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F-16 Sale to Taiwan, Would It Make A Difference?

Last week, Taiwan stepped up pressure on the Obama administration to sell the country new, upgraded F-16s, something this administration, like the Bush administration before it, refuses to do to avoid antagonizing China. The latest Taiwanese move came from its defense ministry, which released a report saying that China’s continued modernization of its fighter fleet has shifted the cross-strait military balance decidedly in China’s favor.

The report says Taiwan’s ageing fleet of some 400 locally built fighters, French made Mirage 2000s, and 146 F-16A/Bs, are outmatched by China’s massive fighter fleet, particularly with China’s growing numbers of Russian built Su-30s. Only Taiwan’s F-16A/Bs have an edge over Chinese fighter aircraft, the report says. Taiwan requested some 66 F16C aircraft from the U.S. in 2006.

Over at right-leaning think tank AEI’s defense blog, Michael Mazza raises the alarm:

“Are policymakers considering the implications of this? The smaller and more antiquated the Taiwan air force is, the greater the number of American pilots in harm’s way should the U.S. ever need to go to the island’s defense. It’s not clear that anybody is doing this math, as simple as it is.”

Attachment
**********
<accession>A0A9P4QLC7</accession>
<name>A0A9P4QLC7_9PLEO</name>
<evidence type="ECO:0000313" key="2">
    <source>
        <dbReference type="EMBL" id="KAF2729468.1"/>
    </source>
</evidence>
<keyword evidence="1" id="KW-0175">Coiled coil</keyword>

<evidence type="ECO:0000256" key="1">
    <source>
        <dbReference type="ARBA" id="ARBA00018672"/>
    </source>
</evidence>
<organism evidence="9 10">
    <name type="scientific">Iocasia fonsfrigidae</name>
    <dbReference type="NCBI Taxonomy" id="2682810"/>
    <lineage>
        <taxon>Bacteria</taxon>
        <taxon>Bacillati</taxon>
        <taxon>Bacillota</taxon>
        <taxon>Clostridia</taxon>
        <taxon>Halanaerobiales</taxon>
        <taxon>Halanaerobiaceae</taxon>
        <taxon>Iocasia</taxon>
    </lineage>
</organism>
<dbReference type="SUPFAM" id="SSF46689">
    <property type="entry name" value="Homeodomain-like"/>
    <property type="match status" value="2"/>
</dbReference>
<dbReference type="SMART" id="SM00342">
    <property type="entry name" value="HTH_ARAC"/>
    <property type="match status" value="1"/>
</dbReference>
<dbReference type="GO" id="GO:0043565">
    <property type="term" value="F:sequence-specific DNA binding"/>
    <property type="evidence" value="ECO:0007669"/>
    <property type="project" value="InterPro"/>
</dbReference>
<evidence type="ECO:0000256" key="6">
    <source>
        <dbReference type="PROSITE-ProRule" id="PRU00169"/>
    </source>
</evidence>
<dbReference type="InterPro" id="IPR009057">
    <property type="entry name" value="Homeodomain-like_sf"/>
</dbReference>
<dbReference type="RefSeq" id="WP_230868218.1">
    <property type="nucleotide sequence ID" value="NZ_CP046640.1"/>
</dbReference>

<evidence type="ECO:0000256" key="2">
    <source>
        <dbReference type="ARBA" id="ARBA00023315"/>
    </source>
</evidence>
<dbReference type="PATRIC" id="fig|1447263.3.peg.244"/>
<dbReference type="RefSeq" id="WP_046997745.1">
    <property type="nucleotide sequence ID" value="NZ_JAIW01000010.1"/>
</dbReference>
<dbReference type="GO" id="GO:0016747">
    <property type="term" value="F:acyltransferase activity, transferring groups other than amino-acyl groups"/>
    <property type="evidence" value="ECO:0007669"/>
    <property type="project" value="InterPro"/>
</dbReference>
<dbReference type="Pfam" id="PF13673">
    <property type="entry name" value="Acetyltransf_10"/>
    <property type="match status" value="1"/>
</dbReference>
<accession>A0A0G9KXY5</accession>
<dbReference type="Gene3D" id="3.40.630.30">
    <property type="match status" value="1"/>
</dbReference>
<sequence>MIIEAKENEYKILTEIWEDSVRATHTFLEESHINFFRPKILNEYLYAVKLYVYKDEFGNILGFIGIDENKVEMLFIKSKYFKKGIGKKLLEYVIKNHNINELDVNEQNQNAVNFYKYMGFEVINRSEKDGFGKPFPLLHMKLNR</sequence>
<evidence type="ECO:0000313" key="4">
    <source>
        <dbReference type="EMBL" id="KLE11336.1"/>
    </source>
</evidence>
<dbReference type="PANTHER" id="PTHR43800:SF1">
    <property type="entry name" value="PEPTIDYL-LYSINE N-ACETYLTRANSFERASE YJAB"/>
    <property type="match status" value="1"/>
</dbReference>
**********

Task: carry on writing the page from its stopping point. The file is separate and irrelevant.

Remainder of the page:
Actually, RAND did the math on this one in a report last year, in typical RAND style, using sophisticated modeling to simulate a Chinese invasion of Taiwan in the 2010-2015 timeframe. RAND’s conclusion was that the addition of a few dozen upgraded F-16s would have little to no impact on the cross-strait balance. In fact, RAND found that in the event of a Chinese attack, “the air war for Taiwan could essentially be over before much of the Blue air force has even fired a shot.”

It’s not the Chinese air fleet that would deliver the knock out blow to Taiwanese air power. Rather, its China’s massive arsenal of ballistic missiles that in an opening salvo would destroy most Taiwanese aircraft, even those in hardened shelters, and wreck its runways before Taiwan was able to launch its fighters.

Adding new F-16s to China’s inventory does little to change the ultimate outcome. Well, more Taiwanese aircraft would make a small contribution RAND found: “Taiwan’s air power can at least contribute to the anti-invasion defense by absorbing as much of China’s air effort as possible in the process of being put out of action.” In other words, parking more fighters on Taiwan’s ramps would make the Chinese deplete more of its missile magazines.

The answer to the cross-strait military balance will not come in the form of more short range tactical fighters sat on ramps within range of China’s massive missile force. As the RAND study conclusively shows, selling Taiwan more capable F-16s does nothing to change the military balance.

-- Greg

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